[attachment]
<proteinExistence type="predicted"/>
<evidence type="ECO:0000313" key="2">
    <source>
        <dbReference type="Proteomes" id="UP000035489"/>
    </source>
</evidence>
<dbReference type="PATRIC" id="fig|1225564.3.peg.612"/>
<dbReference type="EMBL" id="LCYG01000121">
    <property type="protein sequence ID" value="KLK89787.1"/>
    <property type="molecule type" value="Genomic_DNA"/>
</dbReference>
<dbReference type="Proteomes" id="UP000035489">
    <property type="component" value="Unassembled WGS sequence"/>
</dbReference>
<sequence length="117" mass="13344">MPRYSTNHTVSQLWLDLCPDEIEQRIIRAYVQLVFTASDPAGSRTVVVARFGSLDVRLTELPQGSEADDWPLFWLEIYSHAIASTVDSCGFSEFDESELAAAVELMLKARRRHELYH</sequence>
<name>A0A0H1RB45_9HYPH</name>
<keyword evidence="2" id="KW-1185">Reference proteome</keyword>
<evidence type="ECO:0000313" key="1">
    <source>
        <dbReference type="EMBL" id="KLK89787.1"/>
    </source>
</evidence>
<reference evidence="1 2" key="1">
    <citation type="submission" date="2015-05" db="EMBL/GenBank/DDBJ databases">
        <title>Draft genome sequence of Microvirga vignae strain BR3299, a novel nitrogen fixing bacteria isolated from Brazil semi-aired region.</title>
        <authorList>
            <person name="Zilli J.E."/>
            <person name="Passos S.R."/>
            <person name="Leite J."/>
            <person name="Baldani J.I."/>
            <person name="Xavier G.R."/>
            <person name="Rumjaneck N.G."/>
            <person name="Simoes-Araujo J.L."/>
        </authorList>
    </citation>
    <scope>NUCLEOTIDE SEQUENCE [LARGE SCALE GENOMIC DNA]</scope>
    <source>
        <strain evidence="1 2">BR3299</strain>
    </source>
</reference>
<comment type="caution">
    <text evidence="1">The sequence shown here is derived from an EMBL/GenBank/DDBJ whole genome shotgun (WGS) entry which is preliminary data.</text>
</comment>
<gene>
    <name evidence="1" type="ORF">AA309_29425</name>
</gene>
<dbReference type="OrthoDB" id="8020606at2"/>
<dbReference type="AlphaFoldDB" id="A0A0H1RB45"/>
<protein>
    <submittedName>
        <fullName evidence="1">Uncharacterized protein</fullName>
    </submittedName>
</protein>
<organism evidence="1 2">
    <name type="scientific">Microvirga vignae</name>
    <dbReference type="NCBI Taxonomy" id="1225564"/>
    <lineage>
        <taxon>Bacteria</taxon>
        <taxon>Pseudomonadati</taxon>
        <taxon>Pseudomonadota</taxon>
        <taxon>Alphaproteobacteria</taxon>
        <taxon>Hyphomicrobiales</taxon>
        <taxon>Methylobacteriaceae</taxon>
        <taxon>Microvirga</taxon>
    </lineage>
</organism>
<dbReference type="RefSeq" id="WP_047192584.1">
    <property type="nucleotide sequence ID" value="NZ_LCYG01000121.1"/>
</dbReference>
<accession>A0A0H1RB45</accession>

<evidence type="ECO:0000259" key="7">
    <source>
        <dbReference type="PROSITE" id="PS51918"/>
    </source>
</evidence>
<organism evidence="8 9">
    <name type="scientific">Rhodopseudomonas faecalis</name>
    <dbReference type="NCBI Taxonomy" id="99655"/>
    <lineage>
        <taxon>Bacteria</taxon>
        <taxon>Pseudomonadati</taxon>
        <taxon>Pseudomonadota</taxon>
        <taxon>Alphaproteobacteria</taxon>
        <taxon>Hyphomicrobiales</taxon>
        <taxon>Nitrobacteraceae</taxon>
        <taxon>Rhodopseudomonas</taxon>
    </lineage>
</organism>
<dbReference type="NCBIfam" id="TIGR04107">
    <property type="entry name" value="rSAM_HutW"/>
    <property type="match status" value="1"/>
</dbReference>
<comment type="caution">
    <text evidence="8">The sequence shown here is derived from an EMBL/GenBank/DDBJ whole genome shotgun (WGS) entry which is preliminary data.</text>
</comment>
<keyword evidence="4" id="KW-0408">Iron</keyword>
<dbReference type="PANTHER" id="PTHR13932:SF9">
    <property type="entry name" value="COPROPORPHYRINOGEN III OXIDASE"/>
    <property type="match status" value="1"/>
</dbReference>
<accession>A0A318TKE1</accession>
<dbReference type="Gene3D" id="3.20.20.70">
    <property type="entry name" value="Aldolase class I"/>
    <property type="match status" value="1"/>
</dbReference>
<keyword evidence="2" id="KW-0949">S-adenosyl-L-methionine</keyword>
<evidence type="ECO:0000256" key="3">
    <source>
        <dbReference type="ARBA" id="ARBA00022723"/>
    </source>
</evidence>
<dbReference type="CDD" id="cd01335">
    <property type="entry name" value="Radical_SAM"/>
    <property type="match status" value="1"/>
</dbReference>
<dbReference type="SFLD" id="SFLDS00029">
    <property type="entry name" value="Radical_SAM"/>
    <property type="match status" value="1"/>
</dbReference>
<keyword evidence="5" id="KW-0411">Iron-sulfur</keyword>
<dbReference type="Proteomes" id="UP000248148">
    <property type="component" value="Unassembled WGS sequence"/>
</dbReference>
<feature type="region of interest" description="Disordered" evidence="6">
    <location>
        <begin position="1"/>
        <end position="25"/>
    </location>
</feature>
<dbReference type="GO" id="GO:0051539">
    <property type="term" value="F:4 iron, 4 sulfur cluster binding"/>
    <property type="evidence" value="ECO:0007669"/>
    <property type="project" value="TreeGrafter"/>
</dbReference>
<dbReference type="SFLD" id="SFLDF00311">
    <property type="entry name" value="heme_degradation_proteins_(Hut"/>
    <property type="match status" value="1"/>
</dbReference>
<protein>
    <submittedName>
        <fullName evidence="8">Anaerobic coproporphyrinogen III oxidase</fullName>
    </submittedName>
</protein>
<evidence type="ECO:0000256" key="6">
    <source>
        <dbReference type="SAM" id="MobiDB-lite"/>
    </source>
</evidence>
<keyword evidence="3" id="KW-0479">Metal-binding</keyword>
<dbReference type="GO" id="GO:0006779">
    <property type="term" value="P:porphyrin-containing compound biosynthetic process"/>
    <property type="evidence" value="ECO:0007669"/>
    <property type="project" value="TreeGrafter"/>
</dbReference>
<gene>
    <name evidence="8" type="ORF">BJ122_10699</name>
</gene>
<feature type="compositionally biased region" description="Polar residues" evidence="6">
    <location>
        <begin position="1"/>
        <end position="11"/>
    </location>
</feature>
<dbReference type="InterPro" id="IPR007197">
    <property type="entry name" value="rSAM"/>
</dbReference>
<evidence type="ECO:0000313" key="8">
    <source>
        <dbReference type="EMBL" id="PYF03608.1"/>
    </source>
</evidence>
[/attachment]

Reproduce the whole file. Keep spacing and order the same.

<proteinExistence type="predicted"/>
<evidence type="ECO:0000313" key="2">
    <source>
        <dbReference type="Proteomes" id="UP000035489"/>
    </source>
</evidence>
<dbReference type="PATRIC" id="fig|1225564.3.peg.612"/>
<dbReference type="EMBL" id="LCYG01000121">
    <property type="protein sequence ID" value="KLK89787.1"/>
    <property type="molecule type" value="Genomic_DNA"/>
</dbReference>
<dbReference type="Proteomes" id="UP000035489">
    <property type="component" value="Unassembled WGS sequence"/>
</dbReference>
<sequence length="117" mass="13344">MPRYSTNHTVSQLWLDLCPDEIEQRIIRAYVQLVFTASDPAGSRTVVVARFGSLDVRLTELPQGSEADDWPLFWLEIYSHAIASTVDSCGFSEFDESELAAAVELMLKARRRHELYH</sequence>
<name>A0A0H1RB45_9HYPH</name>
<keyword evidence="2" id="KW-1185">Reference proteome</keyword>
<evidence type="ECO:0000313" key="1">
    <source>
        <dbReference type="EMBL" id="KLK89787.1"/>
    </source>
</evidence>
<reference evidence="1 2" key="1">
    <citation type="submission" date="2015-05" db="EMBL/GenBank/DDBJ databases">
        <title>Draft genome sequence of Microvirga vignae strain BR3299, a novel nitrogen fixing bacteria isolated from Brazil semi-aired region.</title>
        <authorList>
            <person name="Zilli J.E."/>
            <person name="Passos S.R."/>
            <person name="Leite J."/>
            <person name="Baldani J.I."/>
            <person name="Xavier G.R."/>
            <person name="Rumjaneck N.G."/>
            <person name="Simoes-Araujo J.L."/>
        </authorList>
    </citation>
    <scope>NUCLEOTIDE SEQUENCE [LARGE SCALE GENOMIC DNA]</scope>
    <source>
        <strain evidence="1 2">BR3299</strain>
    </source>
</reference>
<comment type="caution">
    <text evidence="1">The sequence shown here is derived from an EMBL/GenBank/DDBJ whole genome shotgun (WGS) entry which is preliminary data.</text>
</comment>
<gene>
    <name evidence="1" type="ORF">AA309_29425</name>
</gene>
<dbReference type="OrthoDB" id="8020606at2"/>
<dbReference type="AlphaFoldDB" id="A0A0H1RB45"/>
<protein>
    <submittedName>
        <fullName evidence="1">Uncharacterized protein</fullName>
    </submittedName>
</protein>
<organism evidence="1 2">
    <name type="scientific">Microvirga vignae</name>
    <dbReference type="NCBI Taxonomy" id="1225564"/>
    <lineage>
        <taxon>Bacteria</taxon>
        <taxon>Pseudomonadati</taxon>
        <taxon>Pseudomonadota</taxon>
        <taxon>Alphaproteobacteria</taxon>
        <taxon>Hyphomicrobiales</taxon>
        <taxon>Methylobacteriaceae</taxon>
        <taxon>Microvirga</taxon>
    </lineage>
</organism>
<dbReference type="RefSeq" id="WP_047192584.1">
    <property type="nucleotide sequence ID" value="NZ_LCYG01000121.1"/>
</dbReference>
<accession>A0A0H1RB45</accession>

<evidence type="ECO:0000259" key="7">
    <source>
        <dbReference type="PROSITE" id="PS51918"/>
    </source>
</evidence>
<organism evidence="8 9">
    <name type="scientific">Rhodopseudomonas faecalis</name>
    <dbReference type="NCBI Taxonomy" id="99655"/>
    <lineage>
        <taxon>Bacteria</taxon>
        <taxon>Pseudomonadati</taxon>
        <taxon>Pseudomonadota</taxon>
        <taxon>Alphaproteobacteria</taxon>
        <taxon>Hyphomicrobiales</taxon>
        <taxon>Nitrobacteraceae</taxon>
        <taxon>Rhodopseudomonas</taxon>
    </lineage>
</organism>
<dbReference type="NCBIfam" id="TIGR04107">
    <property type="entry name" value="rSAM_HutW"/>
    <property type="match status" value="1"/>
</dbReference>
<comment type="caution">
    <text evidence="8">The sequence shown here is derived from an EMBL/GenBank/DDBJ whole genome shotgun (WGS) entry which is preliminary data.</text>
</comment>
<keyword evidence="4" id="KW-0408">Iron</keyword>
<dbReference type="PANTHER" id="PTHR13932:SF9">
    <property type="entry name" value="COPROPORPHYRINOGEN III OXIDASE"/>
    <property type="match status" value="1"/>
</dbReference>
<accession>A0A318TKE1</accession>
<dbReference type="Gene3D" id="3.20.20.70">
    <property type="entry name" value="Aldolase class I"/>
    <property type="match status" value="1"/>
</dbReference>
<keyword evidence="2" id="KW-0949">S-adenosyl-L-methionine</keyword>
<evidence type="ECO:0000256" key="3">
    <source>
        <dbReference type="ARBA" id="ARBA00022723"/>
    </source>
</evidence>
<dbReference type="CDD" id="cd01335">
    <property type="entry name" value="Radical_SAM"/>
    <property type="match status" value="1"/>
</dbReference>
<dbReference type="SFLD" id="SFLDS00029">
    <property type="entry name" value="Radical_SAM"/>
    <property type="match status" value="1"/>
</dbReference>
<keyword evidence="5" id="KW-0411">Iron-sulfur</keyword>
<dbReference type="Proteomes" id="UP000248148">
    <property type="component" value="Unassembled WGS sequence"/>
</dbReference>
<feature type="region of interest" description="Disordered" evidence="6">
    <location>
        <begin position="1"/>
        <end position="25"/>
    </location>
</feature>
<dbReference type="GO" id="GO:0051539">
    <property type="term" value="F:4 iron, 4 sulfur cluster binding"/>
    <property type="evidence" value="ECO:0007669"/>
    <property type="project" value="TreeGrafter"/>
</dbReference>
<dbReference type="SFLD" id="SFLDF00311">
    <property type="entry name" value="heme_degradation_proteins_(Hut"/>
    <property type="match status" value="1"/>
</dbReference>
<protein>
    <submittedName>
        <fullName evidence="8">Anaerobic coproporphyrinogen III oxidase</fullName>
    </submittedName>
</protein>
<evidence type="ECO:0000256" key="6">
    <source>
        <dbReference type="SAM" id="MobiDB-lite"/>
    </source>
</evidence>
<keyword evidence="3" id="KW-0479">Metal-binding</keyword>
<dbReference type="GO" id="GO:0006779">
    <property type="term" value="P:porphyrin-containing compound biosynthetic process"/>
    <property type="evidence" value="ECO:0007669"/>
    <property type="project" value="TreeGrafter"/>
</dbReference>
<gene>
    <name evidence="8" type="ORF">BJ122_10699</name>
</gene>
<feature type="compositionally biased region" description="Polar residues" evidence="6">
    <location>
        <begin position="1"/>
        <end position="11"/>
    </location>
</feature>
<dbReference type="InterPro" id="IPR007197">
    <property type="entry name" value="rSAM"/>
</dbReference>
<evidence type="ECO:0000313" key="8">
    <source>
        <dbReference type="EMBL" id="PYF03608.1"/>
    </source>
</evidence>